Nurse Patient Communication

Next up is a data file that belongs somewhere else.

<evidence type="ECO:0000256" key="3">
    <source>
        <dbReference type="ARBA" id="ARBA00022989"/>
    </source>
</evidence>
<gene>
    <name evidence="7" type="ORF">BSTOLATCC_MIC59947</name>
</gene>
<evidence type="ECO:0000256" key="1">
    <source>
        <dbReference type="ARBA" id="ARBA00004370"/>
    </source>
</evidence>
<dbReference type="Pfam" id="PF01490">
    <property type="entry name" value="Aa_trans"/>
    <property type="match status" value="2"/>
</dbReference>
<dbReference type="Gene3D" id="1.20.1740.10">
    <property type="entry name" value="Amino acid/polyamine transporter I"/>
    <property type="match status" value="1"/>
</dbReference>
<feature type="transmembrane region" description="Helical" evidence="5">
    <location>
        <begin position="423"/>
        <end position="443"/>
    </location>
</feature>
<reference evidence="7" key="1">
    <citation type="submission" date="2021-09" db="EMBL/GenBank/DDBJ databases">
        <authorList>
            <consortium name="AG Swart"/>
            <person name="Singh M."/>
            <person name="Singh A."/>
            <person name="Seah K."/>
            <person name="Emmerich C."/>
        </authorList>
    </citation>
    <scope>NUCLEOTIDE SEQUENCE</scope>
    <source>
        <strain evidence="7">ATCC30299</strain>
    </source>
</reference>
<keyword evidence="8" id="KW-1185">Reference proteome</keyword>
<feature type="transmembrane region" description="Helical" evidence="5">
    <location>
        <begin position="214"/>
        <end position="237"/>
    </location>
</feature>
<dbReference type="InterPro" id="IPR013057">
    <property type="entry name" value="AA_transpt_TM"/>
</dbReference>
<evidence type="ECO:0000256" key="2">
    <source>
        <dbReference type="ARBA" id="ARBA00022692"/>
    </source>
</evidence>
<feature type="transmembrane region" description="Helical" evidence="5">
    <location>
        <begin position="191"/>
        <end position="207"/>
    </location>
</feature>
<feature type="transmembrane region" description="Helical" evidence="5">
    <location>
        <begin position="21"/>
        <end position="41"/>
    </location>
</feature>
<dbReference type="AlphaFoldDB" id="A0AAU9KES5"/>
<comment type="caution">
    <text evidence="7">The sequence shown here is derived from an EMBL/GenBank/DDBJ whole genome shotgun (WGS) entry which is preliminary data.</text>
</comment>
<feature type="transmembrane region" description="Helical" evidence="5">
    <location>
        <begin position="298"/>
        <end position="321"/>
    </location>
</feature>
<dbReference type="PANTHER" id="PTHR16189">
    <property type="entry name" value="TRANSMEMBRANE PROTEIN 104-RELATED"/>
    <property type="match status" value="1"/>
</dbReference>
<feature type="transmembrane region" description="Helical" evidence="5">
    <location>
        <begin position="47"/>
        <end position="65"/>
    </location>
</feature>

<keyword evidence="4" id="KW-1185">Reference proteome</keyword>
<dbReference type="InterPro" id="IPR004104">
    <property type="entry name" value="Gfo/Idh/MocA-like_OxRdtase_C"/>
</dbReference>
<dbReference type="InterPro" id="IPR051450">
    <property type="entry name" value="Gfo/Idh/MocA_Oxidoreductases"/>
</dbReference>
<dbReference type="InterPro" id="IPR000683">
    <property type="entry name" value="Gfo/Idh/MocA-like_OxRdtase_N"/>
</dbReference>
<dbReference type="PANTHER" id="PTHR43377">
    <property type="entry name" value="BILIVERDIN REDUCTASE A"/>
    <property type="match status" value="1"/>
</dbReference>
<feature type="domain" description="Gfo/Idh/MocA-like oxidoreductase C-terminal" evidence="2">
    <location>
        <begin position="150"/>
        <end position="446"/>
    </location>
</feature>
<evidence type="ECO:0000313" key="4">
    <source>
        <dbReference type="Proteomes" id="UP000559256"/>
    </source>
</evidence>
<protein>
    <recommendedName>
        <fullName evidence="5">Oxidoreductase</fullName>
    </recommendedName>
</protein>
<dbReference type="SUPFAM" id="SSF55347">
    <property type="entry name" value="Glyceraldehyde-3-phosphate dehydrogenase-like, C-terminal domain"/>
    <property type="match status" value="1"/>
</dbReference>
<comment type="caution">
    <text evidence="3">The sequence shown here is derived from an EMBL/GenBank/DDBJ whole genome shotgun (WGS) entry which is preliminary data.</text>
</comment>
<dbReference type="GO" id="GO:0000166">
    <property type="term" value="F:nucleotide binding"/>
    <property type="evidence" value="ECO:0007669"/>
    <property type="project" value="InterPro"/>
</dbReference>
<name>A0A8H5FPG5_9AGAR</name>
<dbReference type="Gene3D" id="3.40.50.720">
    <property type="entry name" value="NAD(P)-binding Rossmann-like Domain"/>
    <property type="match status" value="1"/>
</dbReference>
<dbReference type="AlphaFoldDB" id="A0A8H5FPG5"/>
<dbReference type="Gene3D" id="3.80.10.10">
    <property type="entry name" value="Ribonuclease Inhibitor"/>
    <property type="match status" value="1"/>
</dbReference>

According to the article, “Nurse-Patient Communication Barriers in Iranian Nursing” (Anoosheh et al, 2009) communication is one of the basic social needs of human beings. This article is the description of a study done to better understand the barriers that inhibit nurse-patient communication. Communication is critical in the nursing profession and can be considered a main aspect of nursing care. Patients and families count on nurses to keep them informed, help them feel connected to their physicians and other caregivers, to listen to them, to ease their anxiety, and to protect and watch over them during their healthcare experience. However, many studies (Anoosheh et al. 2009) have shown poor results in the quality of nurse –patient communication. There is the risk that nurses can become focused on tasks, physiological needs of the patient and time management at the expense of psychological needs. I am a firm believer that the psychological aspect of human beings can directly influence our physical state. I agree with the statement in the article that communication can be, “an essential part of nursing care but also as a treatment by itself” (Anoosheh et al. 2009). As I give care in my nursing practice I can improve communication by confirming patient feelings by asking questions such as, “How are you feeling today?” or “How do you feel about your upcoming procedure?”. To help patients know what to expect I can explain what care I will be performing, how long it will take and what their role may be. Another aspect that is necessary for quality patient care is collaborating with the patient by asking questions like, “What can we do better?” and, “How is the treatment working?” These patient centered questions can get patients talking about their thoughts and feelings. With a positive nurse patient relationship, there can be patient and family satisfaction and an environment that supports healing.
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